Derian, who had become something of an expert on Liglimese concepts of beauty during the time he had resided in Liglim, thought Urgana might have been considered lovely once. Now, however, her brown skin was lined with the marks of a life lived – at best – as a sort of privileged slave. The pinch marks around her mouth, deeply graven from a lifetime of not being free to say what she felt, were indented tightly now, so that her mouth almost seemed stitched shut.
“Perhaps Ellabrana and I should have listened to our parents. This was not rebelling, say, as a girl might when presented with a betrothal she does not desire. In resisting the banishment decreed against Ellabrana, we were resisting the will of the deities, as presented by the disdum who serve the Divine Five and make their will known to those of us who serve merely through our worship.”
Once Derian would have found this last statement incomprehensible. His own people practiced a complex form on ancestor worship. The family shrine was the heart of every household. Indeed, Derian had carried duplicates of the key elements with which to furnish his own shrine with him when he had left Hawk Haven to take a post as assistant to the ambassador to the Liglimom. When he had gone to visit Elise and Doc, these had been among the few things he had brought back with him – although he had wondered if his ancestors would still consider a monster one of the line they were bound to guide and protect.
Firekeeper’s religion – if she had any at all – was that of the Royal Wolves who had raised her. As she never spoke of it, what she believed, if anything, remained a mystery even to Derian who was her closest human friend.
Arriving in Liglim, where the entire society was structured around the worship of the Five – Earth, Air, Fire, Water, and Magic – and where the rulers were selected by interpretation of omens believed to be sent by these deities, had been rather shocking to both Derian and Firekeeper. Now, however, enough time had passed that they both accepted the practices of the Liglim as normal enough that meeting one of that people who did not honor the Five would have been shocking rather than otherwise.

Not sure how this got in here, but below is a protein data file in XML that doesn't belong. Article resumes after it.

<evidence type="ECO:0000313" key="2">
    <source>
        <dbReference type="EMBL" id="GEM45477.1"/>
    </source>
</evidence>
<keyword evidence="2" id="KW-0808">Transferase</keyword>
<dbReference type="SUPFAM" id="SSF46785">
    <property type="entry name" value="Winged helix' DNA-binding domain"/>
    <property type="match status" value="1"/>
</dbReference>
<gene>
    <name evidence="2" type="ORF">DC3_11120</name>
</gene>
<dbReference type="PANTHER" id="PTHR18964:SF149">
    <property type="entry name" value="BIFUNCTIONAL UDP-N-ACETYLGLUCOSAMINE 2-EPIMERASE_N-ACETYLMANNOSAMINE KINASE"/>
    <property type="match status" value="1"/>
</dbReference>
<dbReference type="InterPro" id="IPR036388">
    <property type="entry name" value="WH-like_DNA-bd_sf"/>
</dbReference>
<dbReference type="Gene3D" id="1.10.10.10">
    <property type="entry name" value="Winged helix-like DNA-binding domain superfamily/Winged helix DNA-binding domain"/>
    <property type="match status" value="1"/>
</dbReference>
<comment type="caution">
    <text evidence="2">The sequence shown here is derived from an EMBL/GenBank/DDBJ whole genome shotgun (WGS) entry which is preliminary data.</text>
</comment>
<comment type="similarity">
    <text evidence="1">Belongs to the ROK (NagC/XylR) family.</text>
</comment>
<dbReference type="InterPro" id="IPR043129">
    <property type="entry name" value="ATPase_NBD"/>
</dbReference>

So they accepted Urgana’s religiously based explanation with composure, and waited for her to elucidate.
“You know that Magic is one of our deities,” Urgana began. “The child of Water.”
When they nodded, Urgana went on.
“Magic had a very odd birth, for she was born because of Water’s envy of Fire, from Water’s desire to impress Earth and Air with his own creativity. However, Water was not completely successful. As he brought Magic forth, she broke into many pieces. The largest of these remains in our sky, and we see her as the Moon. However, although much of Magic remained intact, numerous fragments were lost. Many fell to Earth, and whatever they touched became imbued with Magic.”
Derian nodded. He’d heard several versions of the tale, and the basics remained the same. He thought Urgana was leaving a bit out – that faithful Water had a pretty good reason to envy sulking Fire – but as he tried to remember the details, Urgana’s version of the tale took a twist Derian had not heard before.
Magic’s creation was Water’s envy, Magic was tainted by that envy. Water and Fire both were born out of the love between Earth and Air, and their desire to create something from that love. Of all the deities, only Magic was created for less than ideal reasons, and so Magic remains the easiest of the elemental gifts to abuse.”
Derian could see Firekeeper starting to fidget, so he didn’t ask any of the questions that occurred to him. For one, it seemed to him that Fire had been less than an ideal child to his loving parents, but then maybe Urgana’s people, the u-Chivalum, had a different version of Fire’s story than did the Liglim.
“When Ellabrana developed querinalo,” Urgana said, “I could not believe that she would abuse her gift. Indeed, she did not do so… at least not directly. However, to survive, we needed a home, and not only our own family, but all our homeland was turned against us. I’ve told you how we sought refuge with what seemed to us an enlightened ruler. I’ve also told you how we learned too late that there was a price for his patronage. He had discovered a gate in his land. He wanted that gate open and operational.